I have a kid who is […] having a tough time with math (3rd/4th grade): he grasps new concepts just fine, does well on tests… and then 2 weeks later he can’t remember any of it! His school math program seems to fly from topic to topic, and even though his teacher assures me that even if he missed something this year, all the same or similar topics will be revisited next year, I worry that he hasn’t had the chance to master the basic concepts. It’s more of an issue with retention of the material than understanding the concepts. I know you love math – do you have any suggestions as to what books or methods may be helpful to practice 3rd-4th grade math? I believe it is so important for kids to get solid foundation at the elementary-school stage.Teachers simply shrug and say it’s the student’s responsibility to practice old material (well, I do agree with that) and point to Khan academy. The school is using the Envision Math program. I am terrible at explaining but love doing math puzzles and fun problems together with kids – and that doesn’t seem to be enough.
On the flip side of the coin – I have a second grader who is doing really well in math and needs more challenge. The teacher gives her additional (optional) higher-level worksheets, but my daughter doesn’t seem to be thrilled about those and prefers to read or draw. We are doing some fun logic and puzzle games at home, but maybe you have additional advice on fun math activities (books, games, workbooks) that provide additional challenge without being too much like homework?
Let’s start with the older child. There are two potential things that could be going on.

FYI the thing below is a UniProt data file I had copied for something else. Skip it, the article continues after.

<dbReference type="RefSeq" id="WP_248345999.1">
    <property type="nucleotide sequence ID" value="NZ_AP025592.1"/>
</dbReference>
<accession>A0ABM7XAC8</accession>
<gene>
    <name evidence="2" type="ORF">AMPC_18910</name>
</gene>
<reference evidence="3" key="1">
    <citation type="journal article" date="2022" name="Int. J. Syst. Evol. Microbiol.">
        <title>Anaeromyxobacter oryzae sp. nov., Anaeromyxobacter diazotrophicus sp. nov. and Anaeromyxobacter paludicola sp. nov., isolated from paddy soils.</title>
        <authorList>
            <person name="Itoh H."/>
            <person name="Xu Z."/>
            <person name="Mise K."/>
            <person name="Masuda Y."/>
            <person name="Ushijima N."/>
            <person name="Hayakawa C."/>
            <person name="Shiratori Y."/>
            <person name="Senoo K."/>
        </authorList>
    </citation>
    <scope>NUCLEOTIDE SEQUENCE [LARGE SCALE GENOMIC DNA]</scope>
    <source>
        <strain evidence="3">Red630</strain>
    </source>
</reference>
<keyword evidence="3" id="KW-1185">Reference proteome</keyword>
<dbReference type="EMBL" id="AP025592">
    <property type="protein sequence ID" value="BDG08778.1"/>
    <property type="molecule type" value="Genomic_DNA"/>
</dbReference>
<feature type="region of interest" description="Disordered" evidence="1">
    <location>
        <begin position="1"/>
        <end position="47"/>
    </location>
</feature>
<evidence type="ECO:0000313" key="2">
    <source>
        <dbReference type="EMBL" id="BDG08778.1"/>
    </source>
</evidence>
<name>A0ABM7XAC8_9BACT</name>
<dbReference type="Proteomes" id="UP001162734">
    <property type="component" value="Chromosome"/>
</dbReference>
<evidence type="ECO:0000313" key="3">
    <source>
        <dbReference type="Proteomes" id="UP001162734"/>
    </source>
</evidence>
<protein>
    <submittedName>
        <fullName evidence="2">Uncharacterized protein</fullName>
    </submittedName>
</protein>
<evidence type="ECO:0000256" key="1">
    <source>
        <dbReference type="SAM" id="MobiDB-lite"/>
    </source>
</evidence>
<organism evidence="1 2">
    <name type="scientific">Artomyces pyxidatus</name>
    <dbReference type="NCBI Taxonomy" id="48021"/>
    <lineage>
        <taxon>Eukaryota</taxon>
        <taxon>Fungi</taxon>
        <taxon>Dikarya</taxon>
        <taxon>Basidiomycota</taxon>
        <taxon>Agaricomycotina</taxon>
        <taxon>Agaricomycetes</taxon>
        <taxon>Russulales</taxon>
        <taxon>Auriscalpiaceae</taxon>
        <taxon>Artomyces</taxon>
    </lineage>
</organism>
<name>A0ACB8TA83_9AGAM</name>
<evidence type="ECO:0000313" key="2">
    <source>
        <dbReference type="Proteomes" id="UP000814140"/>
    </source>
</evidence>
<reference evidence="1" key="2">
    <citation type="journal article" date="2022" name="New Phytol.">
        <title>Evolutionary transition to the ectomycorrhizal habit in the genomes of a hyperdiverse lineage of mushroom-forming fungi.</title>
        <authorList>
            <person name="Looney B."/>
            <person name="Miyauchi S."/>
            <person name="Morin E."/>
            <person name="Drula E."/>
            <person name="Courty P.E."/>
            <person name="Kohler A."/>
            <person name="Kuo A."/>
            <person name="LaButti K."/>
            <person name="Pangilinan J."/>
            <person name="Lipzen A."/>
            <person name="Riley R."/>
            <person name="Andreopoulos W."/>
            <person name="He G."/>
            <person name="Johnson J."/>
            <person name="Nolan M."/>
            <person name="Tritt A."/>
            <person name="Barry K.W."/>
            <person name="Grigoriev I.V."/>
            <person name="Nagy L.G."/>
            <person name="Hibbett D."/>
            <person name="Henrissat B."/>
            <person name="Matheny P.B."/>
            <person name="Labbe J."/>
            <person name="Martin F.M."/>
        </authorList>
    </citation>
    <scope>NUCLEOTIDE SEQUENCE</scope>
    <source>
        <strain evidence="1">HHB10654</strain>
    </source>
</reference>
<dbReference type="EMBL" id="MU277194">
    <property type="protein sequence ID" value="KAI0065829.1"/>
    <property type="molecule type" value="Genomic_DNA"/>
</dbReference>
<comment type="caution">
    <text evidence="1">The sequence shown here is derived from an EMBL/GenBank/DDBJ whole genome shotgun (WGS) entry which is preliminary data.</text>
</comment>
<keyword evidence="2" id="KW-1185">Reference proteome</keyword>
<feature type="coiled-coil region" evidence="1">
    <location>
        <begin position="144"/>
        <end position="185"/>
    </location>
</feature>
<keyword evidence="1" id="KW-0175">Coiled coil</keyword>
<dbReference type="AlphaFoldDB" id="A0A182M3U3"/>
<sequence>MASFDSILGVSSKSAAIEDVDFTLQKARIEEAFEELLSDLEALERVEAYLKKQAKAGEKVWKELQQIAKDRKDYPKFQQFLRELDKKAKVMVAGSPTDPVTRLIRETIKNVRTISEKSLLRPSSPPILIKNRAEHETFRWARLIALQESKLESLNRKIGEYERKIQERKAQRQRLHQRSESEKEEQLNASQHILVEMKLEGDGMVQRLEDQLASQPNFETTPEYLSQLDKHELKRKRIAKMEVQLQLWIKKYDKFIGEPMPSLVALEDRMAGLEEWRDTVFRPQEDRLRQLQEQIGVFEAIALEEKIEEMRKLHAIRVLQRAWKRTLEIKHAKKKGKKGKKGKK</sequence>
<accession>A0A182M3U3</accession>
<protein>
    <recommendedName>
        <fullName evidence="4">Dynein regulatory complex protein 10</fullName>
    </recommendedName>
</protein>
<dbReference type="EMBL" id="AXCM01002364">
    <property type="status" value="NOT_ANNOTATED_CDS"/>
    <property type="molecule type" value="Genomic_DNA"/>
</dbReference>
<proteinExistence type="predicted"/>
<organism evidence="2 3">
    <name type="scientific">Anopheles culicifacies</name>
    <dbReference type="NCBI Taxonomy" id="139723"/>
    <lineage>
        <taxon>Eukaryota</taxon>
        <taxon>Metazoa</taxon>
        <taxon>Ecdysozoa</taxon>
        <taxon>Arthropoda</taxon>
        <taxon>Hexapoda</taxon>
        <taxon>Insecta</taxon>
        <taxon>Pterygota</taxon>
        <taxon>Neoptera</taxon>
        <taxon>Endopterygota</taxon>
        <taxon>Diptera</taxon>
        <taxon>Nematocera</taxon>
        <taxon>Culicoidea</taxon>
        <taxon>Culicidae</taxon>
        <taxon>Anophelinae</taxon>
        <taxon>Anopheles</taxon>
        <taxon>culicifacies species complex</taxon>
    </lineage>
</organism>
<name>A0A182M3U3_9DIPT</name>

The first is that your kid is a normal kid who is good at cramming for the test and then forgetting after. This habit is so normal that much of the US math curriculum just assumes it will happen– that repeating topics thing they’ll be doing next year even has an education jargon term. It’s called “spiraling”. The best math curriculum for this specific problem is called Saxon Math, which is not the most exciting math program (it can be enervating for gifted students), but does an excellent job of repeating and integrating concepts throughout the year and not doing the standard focus and forget. There’s a good research base behind Saxon Math working well for average to below-average math students (less well for high ability and gifted). If you’re attached to a university library, you could probably check out a textbook for 4th grade to see if it is helpful.
The second potential problem is one that I saw highlighted when I did a quick google of the Envision Math program (which I hadn’t heard of before this query). Apparently Envision Math is shallow (or at least that’s what people complain about along with it being repetitive) so it is natural not to remember the concepts– there’s not really anything to remember. If what people say online is true, it’s all surface with no roots. If you want to grow roots and approach math from a completely different angle, you can’t go wrong with Singapore Math. That’s exactly the opposite solution of what my initial thought was, but after having read a few of these links of people complaining, I’ve reconsidered. Another benefit to Singapore Math is that it ISN’T the same as what’s being taught at school. Being able to do the same math multiple ways is valuable both because it keeps you from getting bored, but also because it gives a much greater context and understanding to how this magical world of numbers and mathematical concepts actually works, how it’s put together. You start seeing the full 3-d math forest and not just the shadows of the math trees. Those Aha! moments have always been my favorite part of math tutoring and teaching. Singapore Math also has a strong research base, although most of this research is done on the full population of students, not any specific group.